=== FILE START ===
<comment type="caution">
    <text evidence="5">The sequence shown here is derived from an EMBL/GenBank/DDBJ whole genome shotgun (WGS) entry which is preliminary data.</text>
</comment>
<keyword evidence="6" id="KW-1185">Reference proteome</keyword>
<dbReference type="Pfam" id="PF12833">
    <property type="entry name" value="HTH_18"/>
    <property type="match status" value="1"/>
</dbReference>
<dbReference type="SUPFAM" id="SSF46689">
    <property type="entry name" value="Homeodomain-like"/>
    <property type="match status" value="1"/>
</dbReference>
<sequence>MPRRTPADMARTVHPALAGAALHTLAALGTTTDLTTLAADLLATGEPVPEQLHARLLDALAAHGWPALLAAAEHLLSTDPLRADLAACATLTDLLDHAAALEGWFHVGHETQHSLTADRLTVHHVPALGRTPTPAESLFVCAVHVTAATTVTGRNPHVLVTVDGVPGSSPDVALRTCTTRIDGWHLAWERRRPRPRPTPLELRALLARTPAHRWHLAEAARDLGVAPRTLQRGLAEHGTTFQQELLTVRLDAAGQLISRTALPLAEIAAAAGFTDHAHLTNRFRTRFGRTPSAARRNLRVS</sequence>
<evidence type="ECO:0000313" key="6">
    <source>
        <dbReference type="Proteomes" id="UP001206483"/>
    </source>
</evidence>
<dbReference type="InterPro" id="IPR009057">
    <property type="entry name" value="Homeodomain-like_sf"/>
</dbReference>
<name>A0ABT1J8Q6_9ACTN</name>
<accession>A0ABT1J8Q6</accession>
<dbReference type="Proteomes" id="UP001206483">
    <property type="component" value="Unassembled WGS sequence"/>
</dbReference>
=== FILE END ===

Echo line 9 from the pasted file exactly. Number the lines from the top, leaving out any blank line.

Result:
<dbReference type="SUPFAM" id="SSF46689">